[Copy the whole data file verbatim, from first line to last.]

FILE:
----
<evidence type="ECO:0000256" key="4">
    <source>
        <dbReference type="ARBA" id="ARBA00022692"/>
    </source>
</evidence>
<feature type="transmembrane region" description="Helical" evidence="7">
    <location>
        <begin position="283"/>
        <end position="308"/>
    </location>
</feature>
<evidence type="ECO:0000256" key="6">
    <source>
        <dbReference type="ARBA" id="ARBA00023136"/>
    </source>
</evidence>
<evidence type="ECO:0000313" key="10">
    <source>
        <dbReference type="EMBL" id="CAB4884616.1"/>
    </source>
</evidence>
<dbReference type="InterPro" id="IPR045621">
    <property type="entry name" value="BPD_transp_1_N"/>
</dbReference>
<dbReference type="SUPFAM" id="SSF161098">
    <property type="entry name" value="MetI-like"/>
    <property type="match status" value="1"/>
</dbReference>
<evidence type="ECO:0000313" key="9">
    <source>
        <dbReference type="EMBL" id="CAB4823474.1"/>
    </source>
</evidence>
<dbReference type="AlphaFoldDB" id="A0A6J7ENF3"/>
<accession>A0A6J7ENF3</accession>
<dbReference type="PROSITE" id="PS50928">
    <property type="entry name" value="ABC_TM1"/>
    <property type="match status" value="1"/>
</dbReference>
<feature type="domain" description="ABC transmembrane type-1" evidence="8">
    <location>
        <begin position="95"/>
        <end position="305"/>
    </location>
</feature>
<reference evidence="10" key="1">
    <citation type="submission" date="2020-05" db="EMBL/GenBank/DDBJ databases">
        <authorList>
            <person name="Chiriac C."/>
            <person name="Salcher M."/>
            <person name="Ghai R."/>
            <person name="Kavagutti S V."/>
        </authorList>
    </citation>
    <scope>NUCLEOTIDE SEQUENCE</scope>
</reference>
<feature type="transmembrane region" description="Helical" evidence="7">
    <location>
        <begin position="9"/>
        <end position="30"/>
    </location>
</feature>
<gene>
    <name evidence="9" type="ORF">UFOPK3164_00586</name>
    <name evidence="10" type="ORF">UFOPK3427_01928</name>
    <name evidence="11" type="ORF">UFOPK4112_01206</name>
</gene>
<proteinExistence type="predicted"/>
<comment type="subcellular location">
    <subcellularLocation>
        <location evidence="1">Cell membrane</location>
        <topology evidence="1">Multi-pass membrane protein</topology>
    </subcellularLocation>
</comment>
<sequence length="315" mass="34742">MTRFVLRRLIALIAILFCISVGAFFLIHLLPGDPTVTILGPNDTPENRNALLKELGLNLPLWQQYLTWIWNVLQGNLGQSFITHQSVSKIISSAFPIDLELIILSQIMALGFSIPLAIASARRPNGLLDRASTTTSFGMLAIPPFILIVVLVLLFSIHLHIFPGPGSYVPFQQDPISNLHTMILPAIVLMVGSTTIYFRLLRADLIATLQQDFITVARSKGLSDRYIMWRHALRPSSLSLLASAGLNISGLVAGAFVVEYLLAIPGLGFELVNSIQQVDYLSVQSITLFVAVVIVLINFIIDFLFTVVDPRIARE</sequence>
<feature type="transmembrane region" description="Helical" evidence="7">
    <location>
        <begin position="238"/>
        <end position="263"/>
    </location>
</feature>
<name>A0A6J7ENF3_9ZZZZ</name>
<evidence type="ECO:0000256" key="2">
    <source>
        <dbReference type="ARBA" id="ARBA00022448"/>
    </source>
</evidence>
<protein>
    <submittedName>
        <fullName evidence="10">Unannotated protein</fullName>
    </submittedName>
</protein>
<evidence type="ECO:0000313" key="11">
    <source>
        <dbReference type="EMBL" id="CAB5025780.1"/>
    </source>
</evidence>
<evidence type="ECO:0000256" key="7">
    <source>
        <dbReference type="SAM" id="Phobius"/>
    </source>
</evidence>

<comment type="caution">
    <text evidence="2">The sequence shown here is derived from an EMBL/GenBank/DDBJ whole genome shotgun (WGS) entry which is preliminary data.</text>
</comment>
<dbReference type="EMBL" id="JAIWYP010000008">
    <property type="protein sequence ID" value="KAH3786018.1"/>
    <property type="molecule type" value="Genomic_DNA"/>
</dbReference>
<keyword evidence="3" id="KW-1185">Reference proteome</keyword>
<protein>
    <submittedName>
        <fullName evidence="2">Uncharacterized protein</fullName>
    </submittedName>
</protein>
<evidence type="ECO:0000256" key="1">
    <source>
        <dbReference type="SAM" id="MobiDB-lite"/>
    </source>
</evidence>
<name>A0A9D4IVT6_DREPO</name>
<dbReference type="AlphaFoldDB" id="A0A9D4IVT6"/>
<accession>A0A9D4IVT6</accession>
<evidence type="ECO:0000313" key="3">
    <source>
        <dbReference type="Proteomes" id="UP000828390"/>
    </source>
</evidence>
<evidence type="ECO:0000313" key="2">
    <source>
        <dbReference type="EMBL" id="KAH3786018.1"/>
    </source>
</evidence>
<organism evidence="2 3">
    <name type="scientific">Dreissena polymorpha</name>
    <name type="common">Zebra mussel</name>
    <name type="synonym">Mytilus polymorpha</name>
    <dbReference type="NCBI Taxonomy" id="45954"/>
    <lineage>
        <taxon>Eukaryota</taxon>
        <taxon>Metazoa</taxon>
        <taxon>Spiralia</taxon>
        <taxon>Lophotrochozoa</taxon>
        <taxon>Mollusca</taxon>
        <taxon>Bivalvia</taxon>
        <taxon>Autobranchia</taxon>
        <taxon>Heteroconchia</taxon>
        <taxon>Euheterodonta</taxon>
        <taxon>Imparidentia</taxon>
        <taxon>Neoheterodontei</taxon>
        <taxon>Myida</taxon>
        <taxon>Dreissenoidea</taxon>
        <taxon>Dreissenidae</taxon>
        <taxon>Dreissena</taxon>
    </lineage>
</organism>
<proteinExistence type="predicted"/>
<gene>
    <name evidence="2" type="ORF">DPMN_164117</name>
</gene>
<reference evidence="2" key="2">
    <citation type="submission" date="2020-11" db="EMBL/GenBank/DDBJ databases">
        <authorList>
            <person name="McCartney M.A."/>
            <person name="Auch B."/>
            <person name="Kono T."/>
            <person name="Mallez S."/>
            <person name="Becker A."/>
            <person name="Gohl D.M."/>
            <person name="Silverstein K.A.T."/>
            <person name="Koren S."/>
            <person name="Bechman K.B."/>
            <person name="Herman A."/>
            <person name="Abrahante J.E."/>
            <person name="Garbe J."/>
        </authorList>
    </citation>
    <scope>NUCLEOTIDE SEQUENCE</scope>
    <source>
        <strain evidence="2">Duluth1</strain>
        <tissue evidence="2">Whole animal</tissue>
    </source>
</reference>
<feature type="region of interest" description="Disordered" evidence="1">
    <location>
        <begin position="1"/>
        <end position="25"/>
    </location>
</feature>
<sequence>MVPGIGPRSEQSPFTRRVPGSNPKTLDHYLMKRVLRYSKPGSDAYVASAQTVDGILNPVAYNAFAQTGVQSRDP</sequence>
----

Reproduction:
<evidence type="ECO:0000256" key="4">
    <source>
        <dbReference type="ARBA" id="ARBA00022692"/>
    </source>
</evidence>
<feature type="transmembrane region" description="Helical" evidence="7">
    <location>
        <begin position="283"/>
        <end position="308"/>
    </location>
</feature>
<evidence type="ECO:0000256" key="6">
    <source>
        <dbReference type="ARBA" id="ARBA00023136"/>
    </source>
</evidence>
<evidence type="ECO:0000313" key="10">
    <source>
        <dbReference type="EMBL" id="CAB4884616.1"/>
    </source>
</evidence>
<dbReference type="InterPro" id="IPR045621">
    <property type="entry name" value="BPD_transp_1_N"/>
</dbReference>
<dbReference type="SUPFAM" id="SSF161098">
    <property type="entry name" value="MetI-like"/>
    <property type="match status" value="1"/>
</dbReference>
<evidence type="ECO:0000313" key="9">
    <source>
        <dbReference type="EMBL" id="CAB4823474.1"/>
    </source>
</evidence>
<dbReference type="AlphaFoldDB" id="A0A6J7ENF3"/>
<accession>A0A6J7ENF3</accession>
<dbReference type="PROSITE" id="PS50928">
    <property type="entry name" value="ABC_TM1"/>
    <property type="match status" value="1"/>
</dbReference>
<feature type="domain" description="ABC transmembrane type-1" evidence="8">
    <location>
        <begin position="95"/>
        <end position="305"/>
    </location>
</feature>
<reference evidence="10" key="1">
    <citation type="submission" date="2020-05" db="EMBL/GenBank/DDBJ databases">
        <authorList>
            <person name="Chiriac C."/>
            <person name="Salcher M."/>
            <person name="Ghai R."/>
            <person name="Kavagutti S V."/>
        </authorList>
    </citation>
    <scope>NUCLEOTIDE SEQUENCE</scope>
</reference>
<feature type="transmembrane region" description="Helical" evidence="7">
    <location>
        <begin position="9"/>
        <end position="30"/>
    </location>
</feature>
<gene>
    <name evidence="9" type="ORF">UFOPK3164_00586</name>
    <name evidence="10" type="ORF">UFOPK3427_01928</name>
    <name evidence="11" type="ORF">UFOPK4112_01206</name>
</gene>
<proteinExistence type="predicted"/>
<comment type="subcellular location">
    <subcellularLocation>
        <location evidence="1">Cell membrane</location>
        <topology evidence="1">Multi-pass membrane protein</topology>
    </subcellularLocation>
</comment>
<sequence length="315" mass="34742">MTRFVLRRLIALIAILFCISVGAFFLIHLLPGDPTVTILGPNDTPENRNALLKELGLNLPLWQQYLTWIWNVLQGNLGQSFITHQSVSKIISSAFPIDLELIILSQIMALGFSIPLAIASARRPNGLLDRASTTTSFGMLAIPPFILIVVLVLLFSIHLHIFPGPGSYVPFQQDPISNLHTMILPAIVLMVGSTTIYFRLLRADLIATLQQDFITVARSKGLSDRYIMWRHALRPSSLSLLASAGLNISGLVAGAFVVEYLLAIPGLGFELVNSIQQVDYLSVQSITLFVAVVIVLINFIIDFLFTVVDPRIARE</sequence>
<feature type="transmembrane region" description="Helical" evidence="7">
    <location>
        <begin position="238"/>
        <end position="263"/>
    </location>
</feature>
<name>A0A6J7ENF3_9ZZZZ</name>
<evidence type="ECO:0000256" key="2">
    <source>
        <dbReference type="ARBA" id="ARBA00022448"/>
    </source>
</evidence>
<protein>
    <submittedName>
        <fullName evidence="10">Unannotated protein</fullName>
    </submittedName>
</protein>
<evidence type="ECO:0000313" key="11">
    <source>
        <dbReference type="EMBL" id="CAB5025780.1"/>
    </source>
</evidence>
<evidence type="ECO:0000256" key="7">
    <source>
        <dbReference type="SAM" id="Phobius"/>
    </source>
</evidence>

<comment type="caution">
    <text evidence="2">The sequence shown here is derived from an EMBL/GenBank/DDBJ whole genome shotgun (WGS) entry which is preliminary data.</text>
</comment>
<dbReference type="EMBL" id="JAIWYP010000008">
    <property type="protein sequence ID" value="KAH3786018.1"/>
    <property type="molecule type" value="Genomic_DNA"/>
</dbReference>
<keyword evidence="3" id="KW-1185">Reference proteome</keyword>
<protein>
    <submittedName>
        <fullName evidence="2">Uncharacterized protein</fullName>
    </submittedName>
</protein>
<evidence type="ECO:0000256" key="1">
    <source>
        <dbReference type="SAM" id="MobiDB-lite"/>
    </source>
</evidence>
<name>A0A9D4IVT6_DREPO</name>
<dbReference type="AlphaFoldDB" id="A0A9D4IVT6"/>
<accession>A0A9D4IVT6</accession>
<evidence type="ECO:0000313" key="3">
    <source>
        <dbReference type="Proteomes" id="UP000828390"/>
    </source>
</evidence>
<evidence type="ECO:0000313" key="2">
    <source>
        <dbReference type="EMBL" id="KAH3786018.1"/>
    </source>
</evidence>
<organism evidence="2 3">
    <name type="scientific">Dreissena polymorpha</name>
    <name type="common">Zebra mussel</name>
    <name type="synonym">Mytilus polymorpha</name>
    <dbReference type="NCBI Taxonomy" id="45954"/>
    <lineage>
        <taxon>Eukaryota</taxon>
        <taxon>Metazoa</taxon>
        <taxon>Spiralia</taxon>
        <taxon>Lophotrochozoa</taxon>
        <taxon>Mollusca</taxon>
        <taxon>Bivalvia</taxon>
        <taxon>Autobranchia</taxon>
        <taxon>Heteroconchia</taxon>
        <taxon>Euheterodonta</taxon>
        <taxon>Imparidentia</taxon>
        <taxon>Neoheterodontei</taxon>
        <taxon>Myida</taxon>
        <taxon>Dreissenoidea</taxon>
        <taxon>Dreissenidae</taxon>
        <taxon>Dreissena</taxon>
    </lineage>
</organism>
<proteinExistence type="predicted"/>
<gene>
    <name evidence="2" type="ORF">DPMN_164117</name>
</gene>
<reference evidence="2" key="2">
    <citation type="submission" date="2020-11" db="EMBL/GenBank/DDBJ databases">
        <authorList>
            <person name="McCartney M.A."/>
            <person name="Auch B."/>
            <person name="Kono T."/>
            <person name="Mallez S."/>
            <person name="Becker A."/>
            <person name="Gohl D.M."/>
            <person name="Silverstein K.A.T."/>
            <person name="Koren S."/>
            <person name="Bechman K.B."/>
            <person name="Herman A."/>
            <person name="Abrahante J.E."/>
            <person name="Garbe J."/>
        </authorList>
    </citation>
    <scope>NUCLEOTIDE SEQUENCE</scope>
    <source>
        <strain evidence="2">Duluth1</strain>
        <tissue evidence="2">Whole animal</tissue>
    </source>
</reference>
<feature type="region of interest" description="Disordered" evidence="1">
    <location>
        <begin position="1"/>
        <end position="25"/>
    </location>
</feature>
<sequence>MVPGIGPRSEQSPFTRRVPGSNPKTLDHYLMKRVLRYSKPGSDAYVASAQTVDGILNPVAYNAFAQTGVQSRDP</sequence>